Wrestling: Trumbull's Charlie Anderson reaches coaching milestone
Trumbull High head coach Charlie Anderson walked across the edge of the wrestling mat to shake hands with Stamford High’s Jaime Camacho.
Before he could return to his team after the Eagles’ victory, Anderson was stopped short by Trumbull Athletic Director Mike King.
King announced to the Senior Night crowd that the win was Anderson’s 300th in his career.
A large contingent of Trumbull wrestlers held up signs with 300 written on them.
Jon Kosak, a team captain, brought out a banner commemorating the event.
“It was nice,” Anderson said. “I want to thank everyone. I appreciate being appreciated.”
Anderson has Trumbull ranked No. 4 in the most recent Connecticut Wrestling Online’s Top 10 high school wrestling poll.
The Eagles will take a 25-5 record into this weekend’s FCIAC championships to be held at New Canaan High.
“Just when I thought I was out they pull me back in,” Anderson joked, going with Michael Corleone’s line from The Godfather: Part 3 to describe his journey. “I must be a repeat offender.”
Norwalk High was where Anderson earned his coaching bones, as it were.
After eight years as head coach with the Bears, he came to Trumbull High and led the locals for five seasons before stepping aside. After four years off for good behavior, Anderson returned to coaching for the 2016-17 season.
When asked if he had a code he coached by, Anderson was quick to answer.
“It’s not a big secret that to be good, the best way to get things done is hard work,” he said. “You can spend so much time looking for the easy answer, when the answer is short — nothing beats hard work.”
Ben Anderson, one of the programs most accomplished wrestler, is Charlie’s son and his assistant coach.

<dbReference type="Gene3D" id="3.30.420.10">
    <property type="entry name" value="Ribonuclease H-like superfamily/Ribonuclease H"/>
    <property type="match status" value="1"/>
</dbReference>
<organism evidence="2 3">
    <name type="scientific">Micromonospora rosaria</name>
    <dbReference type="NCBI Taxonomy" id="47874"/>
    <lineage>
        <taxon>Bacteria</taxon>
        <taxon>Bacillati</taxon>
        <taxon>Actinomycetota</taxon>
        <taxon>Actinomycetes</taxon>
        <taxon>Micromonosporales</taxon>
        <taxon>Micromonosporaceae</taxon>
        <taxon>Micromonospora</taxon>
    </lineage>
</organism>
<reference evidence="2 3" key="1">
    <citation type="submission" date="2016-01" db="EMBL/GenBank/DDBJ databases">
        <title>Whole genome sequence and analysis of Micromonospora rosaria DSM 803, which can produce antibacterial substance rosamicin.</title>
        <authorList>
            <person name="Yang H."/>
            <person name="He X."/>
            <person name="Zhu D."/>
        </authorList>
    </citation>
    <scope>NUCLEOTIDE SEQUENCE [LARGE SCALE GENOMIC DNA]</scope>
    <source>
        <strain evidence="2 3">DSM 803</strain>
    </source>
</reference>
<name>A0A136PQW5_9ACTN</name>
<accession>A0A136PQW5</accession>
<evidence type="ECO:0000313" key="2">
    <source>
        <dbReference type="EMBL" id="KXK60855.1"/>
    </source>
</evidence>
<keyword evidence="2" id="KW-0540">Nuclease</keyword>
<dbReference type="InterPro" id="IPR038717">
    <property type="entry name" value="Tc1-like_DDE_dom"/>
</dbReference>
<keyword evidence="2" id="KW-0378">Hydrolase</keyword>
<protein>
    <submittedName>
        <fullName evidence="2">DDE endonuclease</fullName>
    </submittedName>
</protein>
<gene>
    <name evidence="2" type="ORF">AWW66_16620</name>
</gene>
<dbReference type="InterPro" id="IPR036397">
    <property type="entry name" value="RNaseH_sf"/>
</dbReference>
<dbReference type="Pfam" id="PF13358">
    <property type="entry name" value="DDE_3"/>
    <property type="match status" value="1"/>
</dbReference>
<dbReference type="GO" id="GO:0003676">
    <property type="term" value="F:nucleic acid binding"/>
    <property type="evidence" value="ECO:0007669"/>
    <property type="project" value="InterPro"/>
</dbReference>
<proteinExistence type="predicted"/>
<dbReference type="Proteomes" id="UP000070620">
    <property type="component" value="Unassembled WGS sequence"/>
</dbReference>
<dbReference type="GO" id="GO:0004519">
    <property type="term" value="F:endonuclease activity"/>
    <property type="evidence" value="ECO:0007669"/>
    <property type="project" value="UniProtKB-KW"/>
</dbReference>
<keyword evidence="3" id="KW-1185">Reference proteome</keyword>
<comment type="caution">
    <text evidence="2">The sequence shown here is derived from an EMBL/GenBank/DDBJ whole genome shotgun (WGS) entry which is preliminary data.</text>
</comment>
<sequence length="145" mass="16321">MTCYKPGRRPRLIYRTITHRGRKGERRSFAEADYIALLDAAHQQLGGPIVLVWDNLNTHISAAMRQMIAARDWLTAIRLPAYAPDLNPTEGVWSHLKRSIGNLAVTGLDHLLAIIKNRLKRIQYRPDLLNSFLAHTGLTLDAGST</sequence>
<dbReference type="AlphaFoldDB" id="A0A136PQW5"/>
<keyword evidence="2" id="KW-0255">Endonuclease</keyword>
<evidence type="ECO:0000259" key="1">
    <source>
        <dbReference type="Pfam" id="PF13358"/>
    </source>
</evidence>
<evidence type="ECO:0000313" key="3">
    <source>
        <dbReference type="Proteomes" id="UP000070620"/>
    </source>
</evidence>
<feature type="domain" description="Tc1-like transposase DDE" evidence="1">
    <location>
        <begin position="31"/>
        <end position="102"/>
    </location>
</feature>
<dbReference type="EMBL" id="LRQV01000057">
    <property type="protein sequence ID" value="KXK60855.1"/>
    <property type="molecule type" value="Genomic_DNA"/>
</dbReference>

“To show class on the mat. Win or lose in that circle, you do it with class,” he said of his dad’s top priority. “He tells the kids it’s not about numbers or accolades, wrestling is about the experience. It’s about what you get out of the sport.
“We have FCIACs coming up and when he came back to coaching, he found out that the wrestlers thought that was the end all. He wants them to do well at FCIACs, but to see it as a step and for them to look forward to states, the State Open and then New Englands.
“The last thing he wants is for one of his kids to limit themselves, to not accomplish the possible.”
Danbury High head wrestling coach Ricky Shook, who led his team to its eight consecutive FCIAC title a year ago, had this to say: “Charlie is one of the best, and most respected coaches in the state. I’m sure a lot more (wins) will come.”
Fairfield Warde’s Jason Shaughnessy, who earned his 400th win earlier this season, said: “I remember Charlie from his days at Norwalk. He was a great coach then and is a great coach now. Charlie really connects with kids and always gets the most out of his teams. I am honored to be entering the Connecticut chapter of the National Wrestling Hall of Fame with Charlie this May.”
Foran High’s Dave Esposito, who has guided his Lions to a pair of Class M championships in the past three seasons, said: “Charlie is a great coach and great role model for me and other coaches across the state. He manages a huge roster and is able to keep all of his wrestlers engaged and committed and ready to step into a varsity role when their turn arises.
“He always puts out a high quality team, that is tough and technically sound. Charlie will be inducted into the CT Wrestling Hall of Fame this year and it is certainly well deserved. It has been an honor to compete against him and his team year after year.”